Last year, as it were, the San Francisco Chronicle headlined a story on Grenache’s recent “star turn,” describing the varietal as “the perfect Mediterranean grape” while proclaiming, “Now is the moment to embrace one of California wine's great successes.” 20 years ago, there was no way anyone would use words like “star” or “great” in the same sentence as Grenache. Utilizing Star Wars lingo, we sense a “strong disturbance in the Force” – or rather, those with say in the wine world.
So what did our Lodi winemakers sense in their blind tasting of California’s top Grenaches?
First, none of our Lodi winemakers recognized their own wines in this blind tasting. This means they were not predisposed towards Lodi grown wines while evaluating and, in the end, picking out their favorite Grenaches in this tasting.
Not only were our expert winemakers unable to identify the Lodi Grenaches among the others, following the discussion and final evaluation of the wines, they were shocked to discover that the Grenache everyone lauded as being the most distinctive, the spiciest, the most richly aromatic as well as the most structured wine in tannin and acidity was, in fact, grown in Lodi – the 2012 McCay Cellars Lodi Grenache.
Lodi’s 2012 Bokisch Terra Alta Vineyard Garnacha was also praised for its bright, floral, strawberry-like perfume and soft, zesty feel on the palate. Chad Joseph and Mr. McCay felt that the Bokisch Garnacha exhibited fruit-forward, easy-going qualities associated with warm climate regions; but no more so than the Grenaches in this tasting coming from the Sierra Foothills, Mendocino, Santa Clara or Santa Barbara.
Garnacha Rioja Baja grapes in Bokisch's Terra Alta Vineyard
Our tasting notes on the Bokisch and McCay Grenache bottlings;
2012 Bokisch Vineyards, Terra Alta Vineyard Clements Hills-Lodi Garnacha ($23) – Notably refined, zesty, yet soft, rounded strawberryish qualities – described as “bright” and “lifted” by Chad Joseph – augmented by interesting leafy-green complexities; these gentle yet exuberant sensations stretching gracefully across the palate.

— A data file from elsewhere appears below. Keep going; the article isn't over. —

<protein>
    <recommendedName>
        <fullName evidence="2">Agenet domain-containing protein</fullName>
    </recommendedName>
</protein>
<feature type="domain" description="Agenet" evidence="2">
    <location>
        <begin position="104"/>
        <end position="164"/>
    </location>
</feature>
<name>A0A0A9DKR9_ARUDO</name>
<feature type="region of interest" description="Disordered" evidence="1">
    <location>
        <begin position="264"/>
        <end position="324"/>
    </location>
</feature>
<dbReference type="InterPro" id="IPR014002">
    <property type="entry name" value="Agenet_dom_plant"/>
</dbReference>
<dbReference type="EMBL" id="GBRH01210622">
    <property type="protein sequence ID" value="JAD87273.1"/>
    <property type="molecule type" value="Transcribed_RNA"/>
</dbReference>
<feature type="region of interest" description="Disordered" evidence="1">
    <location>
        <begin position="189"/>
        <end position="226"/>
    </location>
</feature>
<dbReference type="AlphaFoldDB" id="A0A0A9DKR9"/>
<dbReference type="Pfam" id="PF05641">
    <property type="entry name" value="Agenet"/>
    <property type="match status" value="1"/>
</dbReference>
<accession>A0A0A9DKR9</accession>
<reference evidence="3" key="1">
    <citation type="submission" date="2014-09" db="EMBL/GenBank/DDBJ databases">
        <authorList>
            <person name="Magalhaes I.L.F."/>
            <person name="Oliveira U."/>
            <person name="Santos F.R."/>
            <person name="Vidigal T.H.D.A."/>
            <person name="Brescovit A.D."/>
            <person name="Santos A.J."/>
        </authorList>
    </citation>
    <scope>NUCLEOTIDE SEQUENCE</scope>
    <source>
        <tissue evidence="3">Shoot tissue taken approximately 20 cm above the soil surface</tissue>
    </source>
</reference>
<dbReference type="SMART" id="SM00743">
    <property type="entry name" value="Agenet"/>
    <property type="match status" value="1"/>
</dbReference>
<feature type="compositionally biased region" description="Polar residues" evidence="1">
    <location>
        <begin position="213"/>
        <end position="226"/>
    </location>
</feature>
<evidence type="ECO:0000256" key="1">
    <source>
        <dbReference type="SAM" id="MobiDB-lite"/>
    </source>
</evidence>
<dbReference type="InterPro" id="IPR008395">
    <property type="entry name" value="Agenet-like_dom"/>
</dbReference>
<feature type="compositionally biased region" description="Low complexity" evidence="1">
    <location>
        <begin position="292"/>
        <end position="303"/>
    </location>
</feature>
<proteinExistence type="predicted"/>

2012 McCay Cellars, Lodi Grenache ($28) – From trellised vines in Phil Abba’s meticulously farmed Abba Vineyard, located on the east side of Lodi’s Mokelumne River AVA; notably the most pungent, perfumed, sweet black peppercorn spiced (veering towards Pinot Noir-like peppermint) Grenache in the tasting, with Old Worldish whiffs of earthy loaminess; soft, round, fairly fleshy, with a mouth-watering zip. Mr. Bokisch described its nose as “Santa Rosa plum and strawberry,” while Mr. Joseph noted its “mineral texture” and “strawberry jam.” The other five wines rated among the "top 3" by our winemaker/tasters:
- 2013 A Tribute to Grace, Santa Barbara Highlands Vineyard Grenache (about $50)
- 2012 Baiocchi Wines, Sharon’s Vineyard Fair Play (El Dorado) Grenache ($39)
- 2012 Epoch Estate Wines, Paso Robles Sensibility (about $50)
- 2010 Harrison Clarke Vineyard, Ballard Canyon-Santa Ynez Valley (Santa Barbara) Grenache ($55)
- 2011 Harrison Clarke Vineyard, Ballard Canyon-Santa Ynez Valley (Santa Barbara) Grenache ($32)
And alphabetical order, the rest of the Grenache bottlings in this blind tasting; each and every one, a deliciously fine wine in its own fashion:
- 2013 A Tribute to Grace, Shake Ridge Ranch Amador County Grenache (about $50)
- 2013 A Tribute to Grace, Besson Vineyard Santa Clara Grenache (about $50)
- 2013 Beckmen Vineyards, Purisima Mountain Vineyard-Block Eight Ballard Canyon (Santa Barbara) Grenache ($52)
- 2012 Big Basin Vineyards, Coastview Vineyard Monterey County Grenache ($44)
- 2014 Neyers Vineyards, Rossi Ranch Sonoma Valley Grenache ($35)
- 2012 Skinner Vineyards, Estate Grown El Dorado Grenache (about $30)
- 2013 Skinner Vineyards, El Dorado Grenache ($26)
- 2012 Testa Vineyards, Mendocino County Grenache ($30)
2014 McCay Cellars Grenache harvest